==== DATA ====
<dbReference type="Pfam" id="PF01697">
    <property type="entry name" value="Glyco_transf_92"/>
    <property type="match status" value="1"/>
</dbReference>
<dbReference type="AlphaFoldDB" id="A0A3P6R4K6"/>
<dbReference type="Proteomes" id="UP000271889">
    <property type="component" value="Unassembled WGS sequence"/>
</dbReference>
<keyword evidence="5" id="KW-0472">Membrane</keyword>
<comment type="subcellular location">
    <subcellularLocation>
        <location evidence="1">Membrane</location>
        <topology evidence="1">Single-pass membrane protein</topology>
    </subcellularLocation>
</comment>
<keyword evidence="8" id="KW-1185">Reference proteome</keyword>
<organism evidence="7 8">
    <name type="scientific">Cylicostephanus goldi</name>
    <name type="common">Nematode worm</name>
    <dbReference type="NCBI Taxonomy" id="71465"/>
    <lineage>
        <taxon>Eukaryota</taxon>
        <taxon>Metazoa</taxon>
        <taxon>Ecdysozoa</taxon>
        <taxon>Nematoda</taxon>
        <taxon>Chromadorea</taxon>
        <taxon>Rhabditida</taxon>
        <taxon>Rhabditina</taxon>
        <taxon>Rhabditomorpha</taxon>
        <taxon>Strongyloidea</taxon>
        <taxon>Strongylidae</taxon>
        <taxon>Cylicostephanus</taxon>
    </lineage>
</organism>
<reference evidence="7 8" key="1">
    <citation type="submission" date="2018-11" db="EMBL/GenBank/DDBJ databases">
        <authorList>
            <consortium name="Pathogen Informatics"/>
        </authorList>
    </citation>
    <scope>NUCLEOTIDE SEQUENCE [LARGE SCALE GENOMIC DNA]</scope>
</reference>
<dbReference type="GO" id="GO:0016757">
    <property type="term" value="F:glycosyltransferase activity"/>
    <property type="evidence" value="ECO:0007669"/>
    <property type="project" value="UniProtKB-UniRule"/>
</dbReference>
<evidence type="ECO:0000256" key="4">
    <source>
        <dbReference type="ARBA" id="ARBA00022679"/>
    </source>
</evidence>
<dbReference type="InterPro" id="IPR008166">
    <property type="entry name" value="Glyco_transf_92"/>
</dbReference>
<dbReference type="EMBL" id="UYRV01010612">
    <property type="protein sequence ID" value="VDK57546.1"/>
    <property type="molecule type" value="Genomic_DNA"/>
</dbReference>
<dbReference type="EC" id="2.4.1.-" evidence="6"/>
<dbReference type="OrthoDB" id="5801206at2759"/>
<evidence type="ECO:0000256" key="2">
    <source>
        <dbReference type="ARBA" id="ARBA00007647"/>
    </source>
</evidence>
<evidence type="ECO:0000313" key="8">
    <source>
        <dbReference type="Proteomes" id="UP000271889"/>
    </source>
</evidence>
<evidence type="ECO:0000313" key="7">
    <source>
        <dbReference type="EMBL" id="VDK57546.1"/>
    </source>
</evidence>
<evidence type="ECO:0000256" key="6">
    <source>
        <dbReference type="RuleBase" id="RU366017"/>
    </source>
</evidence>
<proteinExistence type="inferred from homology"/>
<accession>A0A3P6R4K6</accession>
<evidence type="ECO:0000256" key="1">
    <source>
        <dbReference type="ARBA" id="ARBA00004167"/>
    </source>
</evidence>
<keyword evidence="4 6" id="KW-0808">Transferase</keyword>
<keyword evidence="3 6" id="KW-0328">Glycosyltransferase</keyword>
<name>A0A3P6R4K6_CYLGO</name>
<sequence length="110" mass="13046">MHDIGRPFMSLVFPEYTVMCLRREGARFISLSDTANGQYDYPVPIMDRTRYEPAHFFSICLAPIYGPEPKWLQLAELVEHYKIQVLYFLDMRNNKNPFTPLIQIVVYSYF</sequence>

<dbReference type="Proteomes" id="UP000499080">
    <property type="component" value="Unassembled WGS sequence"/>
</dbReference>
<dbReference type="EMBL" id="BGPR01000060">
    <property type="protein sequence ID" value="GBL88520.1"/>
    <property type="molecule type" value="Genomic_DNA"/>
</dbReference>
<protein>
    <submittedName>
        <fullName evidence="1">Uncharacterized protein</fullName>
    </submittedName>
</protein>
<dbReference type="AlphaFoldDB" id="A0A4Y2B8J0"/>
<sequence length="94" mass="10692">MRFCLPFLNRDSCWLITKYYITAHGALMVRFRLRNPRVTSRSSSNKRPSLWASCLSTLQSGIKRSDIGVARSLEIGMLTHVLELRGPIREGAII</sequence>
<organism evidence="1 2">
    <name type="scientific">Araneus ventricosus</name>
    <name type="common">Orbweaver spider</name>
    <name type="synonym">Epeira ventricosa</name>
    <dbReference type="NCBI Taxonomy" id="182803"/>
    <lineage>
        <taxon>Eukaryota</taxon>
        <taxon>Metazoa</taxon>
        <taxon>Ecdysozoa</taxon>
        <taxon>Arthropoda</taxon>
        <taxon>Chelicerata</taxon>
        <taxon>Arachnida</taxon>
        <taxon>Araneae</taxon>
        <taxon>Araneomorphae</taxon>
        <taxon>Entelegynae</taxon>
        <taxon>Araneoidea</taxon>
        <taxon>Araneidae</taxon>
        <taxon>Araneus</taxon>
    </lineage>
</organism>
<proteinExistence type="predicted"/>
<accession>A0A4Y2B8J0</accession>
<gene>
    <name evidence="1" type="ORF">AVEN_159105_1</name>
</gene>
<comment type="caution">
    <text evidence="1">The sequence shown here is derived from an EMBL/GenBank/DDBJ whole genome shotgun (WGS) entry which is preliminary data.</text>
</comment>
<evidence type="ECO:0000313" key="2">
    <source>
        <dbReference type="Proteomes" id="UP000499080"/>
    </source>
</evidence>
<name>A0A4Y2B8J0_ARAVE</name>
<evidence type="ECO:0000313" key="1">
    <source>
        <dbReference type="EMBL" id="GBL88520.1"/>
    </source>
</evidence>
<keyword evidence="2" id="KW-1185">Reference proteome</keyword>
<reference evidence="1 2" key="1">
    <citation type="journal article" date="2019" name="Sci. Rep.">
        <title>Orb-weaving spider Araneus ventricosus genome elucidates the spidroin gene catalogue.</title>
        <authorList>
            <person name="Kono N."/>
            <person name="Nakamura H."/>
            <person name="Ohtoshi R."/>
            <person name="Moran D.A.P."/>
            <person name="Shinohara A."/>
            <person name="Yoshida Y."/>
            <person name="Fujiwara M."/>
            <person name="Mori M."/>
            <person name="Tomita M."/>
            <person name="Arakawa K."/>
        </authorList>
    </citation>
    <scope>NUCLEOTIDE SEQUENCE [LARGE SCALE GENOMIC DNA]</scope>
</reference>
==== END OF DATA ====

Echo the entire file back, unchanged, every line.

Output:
<dbReference type="Pfam" id="PF01697">
    <property type="entry name" value="Glyco_transf_92"/>
    <property type="match status" value="1"/>
</dbReference>
<dbReference type="AlphaFoldDB" id="A0A3P6R4K6"/>
<dbReference type="Proteomes" id="UP000271889">
    <property type="component" value="Unassembled WGS sequence"/>
</dbReference>
<keyword evidence="5" id="KW-0472">Membrane</keyword>
<comment type="subcellular location">
    <subcellularLocation>
        <location evidence="1">Membrane</location>
        <topology evidence="1">Single-pass membrane protein</topology>
    </subcellularLocation>
</comment>
<keyword evidence="8" id="KW-1185">Reference proteome</keyword>
<organism evidence="7 8">
    <name type="scientific">Cylicostephanus goldi</name>
    <name type="common">Nematode worm</name>
    <dbReference type="NCBI Taxonomy" id="71465"/>
    <lineage>
        <taxon>Eukaryota</taxon>
        <taxon>Metazoa</taxon>
        <taxon>Ecdysozoa</taxon>
        <taxon>Nematoda</taxon>
        <taxon>Chromadorea</taxon>
        <taxon>Rhabditida</taxon>
        <taxon>Rhabditina</taxon>
        <taxon>Rhabditomorpha</taxon>
        <taxon>Strongyloidea</taxon>
        <taxon>Strongylidae</taxon>
        <taxon>Cylicostephanus</taxon>
    </lineage>
</organism>
<reference evidence="7 8" key="1">
    <citation type="submission" date="2018-11" db="EMBL/GenBank/DDBJ databases">
        <authorList>
            <consortium name="Pathogen Informatics"/>
        </authorList>
    </citation>
    <scope>NUCLEOTIDE SEQUENCE [LARGE SCALE GENOMIC DNA]</scope>
</reference>
<dbReference type="GO" id="GO:0016757">
    <property type="term" value="F:glycosyltransferase activity"/>
    <property type="evidence" value="ECO:0007669"/>
    <property type="project" value="UniProtKB-UniRule"/>
</dbReference>
<evidence type="ECO:0000256" key="4">
    <source>
        <dbReference type="ARBA" id="ARBA00022679"/>
    </source>
</evidence>
<dbReference type="InterPro" id="IPR008166">
    <property type="entry name" value="Glyco_transf_92"/>
</dbReference>
<dbReference type="EMBL" id="UYRV01010612">
    <property type="protein sequence ID" value="VDK57546.1"/>
    <property type="molecule type" value="Genomic_DNA"/>
</dbReference>
<dbReference type="EC" id="2.4.1.-" evidence="6"/>
<dbReference type="OrthoDB" id="5801206at2759"/>
<evidence type="ECO:0000256" key="2">
    <source>
        <dbReference type="ARBA" id="ARBA00007647"/>
    </source>
</evidence>
<evidence type="ECO:0000313" key="8">
    <source>
        <dbReference type="Proteomes" id="UP000271889"/>
    </source>
</evidence>
<evidence type="ECO:0000313" key="7">
    <source>
        <dbReference type="EMBL" id="VDK57546.1"/>
    </source>
</evidence>
<evidence type="ECO:0000256" key="6">
    <source>
        <dbReference type="RuleBase" id="RU366017"/>
    </source>
</evidence>
<proteinExistence type="inferred from homology"/>
<accession>A0A3P6R4K6</accession>
<evidence type="ECO:0000256" key="1">
    <source>
        <dbReference type="ARBA" id="ARBA00004167"/>
    </source>
</evidence>
<keyword evidence="4 6" id="KW-0808">Transferase</keyword>
<keyword evidence="3 6" id="KW-0328">Glycosyltransferase</keyword>
<name>A0A3P6R4K6_CYLGO</name>
<sequence length="110" mass="13046">MHDIGRPFMSLVFPEYTVMCLRREGARFISLSDTANGQYDYPVPIMDRTRYEPAHFFSICLAPIYGPEPKWLQLAELVEHYKIQVLYFLDMRNNKNPFTPLIQIVVYSYF</sequence>

<dbReference type="Proteomes" id="UP000499080">
    <property type="component" value="Unassembled WGS sequence"/>
</dbReference>
<dbReference type="EMBL" id="BGPR01000060">
    <property type="protein sequence ID" value="GBL88520.1"/>
    <property type="molecule type" value="Genomic_DNA"/>
</dbReference>
<protein>
    <submittedName>
        <fullName evidence="1">Uncharacterized protein</fullName>
    </submittedName>
</protein>
<dbReference type="AlphaFoldDB" id="A0A4Y2B8J0"/>
<sequence length="94" mass="10692">MRFCLPFLNRDSCWLITKYYITAHGALMVRFRLRNPRVTSRSSSNKRPSLWASCLSTLQSGIKRSDIGVARSLEIGMLTHVLELRGPIREGAII</sequence>
<organism evidence="1 2">
    <name type="scientific">Araneus ventricosus</name>
    <name type="common">Orbweaver spider</name>
    <name type="synonym">Epeira ventricosa</name>
    <dbReference type="NCBI Taxonomy" id="182803"/>
    <lineage>
        <taxon>Eukaryota</taxon>
        <taxon>Metazoa</taxon>
        <taxon>Ecdysozoa</taxon>
        <taxon>Arthropoda</taxon>
        <taxon>Chelicerata</taxon>
        <taxon>Arachnida</taxon>
        <taxon>Araneae</taxon>
        <taxon>Araneomorphae</taxon>
        <taxon>Entelegynae</taxon>
        <taxon>Araneoidea</taxon>
        <taxon>Araneidae</taxon>
        <taxon>Araneus</taxon>
    </lineage>
</organism>
<proteinExistence type="predicted"/>
<accession>A0A4Y2B8J0</accession>
<gene>
    <name evidence="1" type="ORF">AVEN_159105_1</name>
</gene>
<comment type="caution">
    <text evidence="1">The sequence shown here is derived from an EMBL/GenBank/DDBJ whole genome shotgun (WGS) entry which is preliminary data.</text>
</comment>
<evidence type="ECO:0000313" key="2">
    <source>
        <dbReference type="Proteomes" id="UP000499080"/>
    </source>
</evidence>
<name>A0A4Y2B8J0_ARAVE</name>
<evidence type="ECO:0000313" key="1">
    <source>
        <dbReference type="EMBL" id="GBL88520.1"/>
    </source>
</evidence>
<keyword evidence="2" id="KW-1185">Reference proteome</keyword>
<reference evidence="1 2" key="1">
    <citation type="journal article" date="2019" name="Sci. Rep.">
        <title>Orb-weaving spider Araneus ventricosus genome elucidates the spidroin gene catalogue.</title>
        <authorList>
            <person name="Kono N."/>
            <person name="Nakamura H."/>
            <person name="Ohtoshi R."/>
            <person name="Moran D.A.P."/>
            <person name="Shinohara A."/>
            <person name="Yoshida Y."/>
            <person name="Fujiwara M."/>
            <person name="Mori M."/>
            <person name="Tomita M."/>
            <person name="Arakawa K."/>
        </authorList>
    </citation>
    <scope>NUCLEOTIDE SEQUENCE [LARGE SCALE GENOMIC DNA]</scope>
</reference>